From the moment we left the airport, it was immediately obvious that our collective identity as a group stood out among the Haitian population. We were all pretty flustered and confused, trying to stay together, not knowing where we were going or understanding the French and Creole that was being shouted all around us. I didn’t even realize it until later but the Haitians even closed the entrance to the airport so that our group could exit more quickly. As we walked out of the airport, traffic stopped to let us through and people went out of their way to try to carry our bags in hopes of earning a tip. As soon as we were riding down the street in the bus, we noticed that we were catching the eyes of many people on the street. We weren’t getting glares or negative looks, just inquisitive looks, as a large bus full of light-skinned people drove by. Eventually we got to our relatively touristy hotel, and the whole trip we never spent more than a few seconds at a time on the street. Our American identity and privilege couldn’t have been more evident.

Once we started meeting and playing with the Haitian band though, the experience was completely different. Music can be a unifying force between people of different cultures and languages, and that force was clearly at play. The Haitians were welcoming, friendly, and for a moment you could even forget that we were two bands from very different cultures. The languages and backgrounds were different, but the enjoyment of music and technical aspects of playing in a band were the same. I had the opportunity to work with a Haitian who had been playing saxophone for two years, and it was amazing how much we were able to accomplish, even with my very basic level of French. Music really can be a language of its own.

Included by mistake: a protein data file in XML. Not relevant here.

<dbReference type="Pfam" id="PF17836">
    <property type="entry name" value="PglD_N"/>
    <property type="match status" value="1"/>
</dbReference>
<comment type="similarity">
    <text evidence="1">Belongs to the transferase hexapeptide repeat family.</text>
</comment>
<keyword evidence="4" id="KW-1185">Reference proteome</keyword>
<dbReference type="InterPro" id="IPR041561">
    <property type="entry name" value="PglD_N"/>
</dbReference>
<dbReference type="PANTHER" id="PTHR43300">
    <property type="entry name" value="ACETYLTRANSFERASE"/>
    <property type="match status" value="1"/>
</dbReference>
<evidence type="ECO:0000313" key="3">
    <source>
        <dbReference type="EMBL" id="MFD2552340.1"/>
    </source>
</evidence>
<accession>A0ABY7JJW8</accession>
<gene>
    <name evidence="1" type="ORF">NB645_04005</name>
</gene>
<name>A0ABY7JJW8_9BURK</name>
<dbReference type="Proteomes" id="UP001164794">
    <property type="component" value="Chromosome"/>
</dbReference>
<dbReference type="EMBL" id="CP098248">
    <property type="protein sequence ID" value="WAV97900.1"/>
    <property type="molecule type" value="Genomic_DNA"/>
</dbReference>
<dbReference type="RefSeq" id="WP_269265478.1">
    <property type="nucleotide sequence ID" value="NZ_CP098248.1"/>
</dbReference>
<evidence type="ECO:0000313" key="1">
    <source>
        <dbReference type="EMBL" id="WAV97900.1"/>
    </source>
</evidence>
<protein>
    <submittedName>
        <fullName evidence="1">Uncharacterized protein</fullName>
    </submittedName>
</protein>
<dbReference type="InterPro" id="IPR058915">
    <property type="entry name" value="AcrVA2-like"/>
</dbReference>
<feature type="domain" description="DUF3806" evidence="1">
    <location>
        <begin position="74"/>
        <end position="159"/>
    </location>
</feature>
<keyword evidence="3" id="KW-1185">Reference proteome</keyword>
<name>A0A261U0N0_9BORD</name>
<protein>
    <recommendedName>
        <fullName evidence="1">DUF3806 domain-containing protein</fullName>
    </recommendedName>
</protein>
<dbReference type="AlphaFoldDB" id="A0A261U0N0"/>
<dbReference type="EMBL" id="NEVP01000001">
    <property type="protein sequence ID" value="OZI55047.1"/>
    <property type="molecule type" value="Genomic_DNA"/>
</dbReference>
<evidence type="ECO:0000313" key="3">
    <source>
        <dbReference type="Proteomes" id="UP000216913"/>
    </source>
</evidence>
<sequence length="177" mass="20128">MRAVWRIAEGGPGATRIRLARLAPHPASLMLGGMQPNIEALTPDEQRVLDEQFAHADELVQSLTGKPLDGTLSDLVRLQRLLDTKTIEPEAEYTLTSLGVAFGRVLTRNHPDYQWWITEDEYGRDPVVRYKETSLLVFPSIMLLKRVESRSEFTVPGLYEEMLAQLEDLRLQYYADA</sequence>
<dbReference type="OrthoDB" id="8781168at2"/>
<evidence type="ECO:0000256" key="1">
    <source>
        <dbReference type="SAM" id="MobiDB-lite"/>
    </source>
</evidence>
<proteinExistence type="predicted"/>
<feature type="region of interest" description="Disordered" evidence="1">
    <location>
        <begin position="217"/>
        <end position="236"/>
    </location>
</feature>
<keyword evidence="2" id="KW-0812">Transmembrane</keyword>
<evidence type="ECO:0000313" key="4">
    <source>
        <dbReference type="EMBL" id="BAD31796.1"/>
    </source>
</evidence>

The experience in the Dominican was quite different. Even outside of the wealthy area of the city we stayed in, we didn’t attract the same kind of attention that we did in Haiti. In Santo Domingo, we stayed with families in areas that were basically the same as a city in the US. Almost everybody in the school spoke English flawlessly. It was quite a stark contrast to Haiti and in the DR I felt that our identity as Americans almost made us even more welcome. It was surprising that ironically, we never had the same kind of personal connection with many of the DR students as we did with the Haitians. A contributing factor was probably that many of the students were quite young, but admittedly the dedication to Music among the Haitians was greater. That really gets you wondering whether Music can be an even more-powerful tool of communication than English.

I wouldn’t say my identity changed drastically over the trip, other than an increased awareness about a lot of the very basic infrastructure and aspects of life that we take for granted in the US. Things you generally don’t even think about like street lights, trash collection, safe water, air quality, and availability of roads are all in short supply in Haiti. Some of the people we talked to in Haiti and many in the DR also mentioned that they either traveled to the US often, or planned to go there for college – something that reminds you of your privilege as an American.

-Ray Beck, saxophone

Our Mission

CU Winds unites student musicians in an ensemble dedicated to the study and performance of emerging and traditional wind repertoire. We explore music making as a vehicle for cross-cultural exchange and collaboration, and in doing so support Cornell's core values of public engagement and global awareness.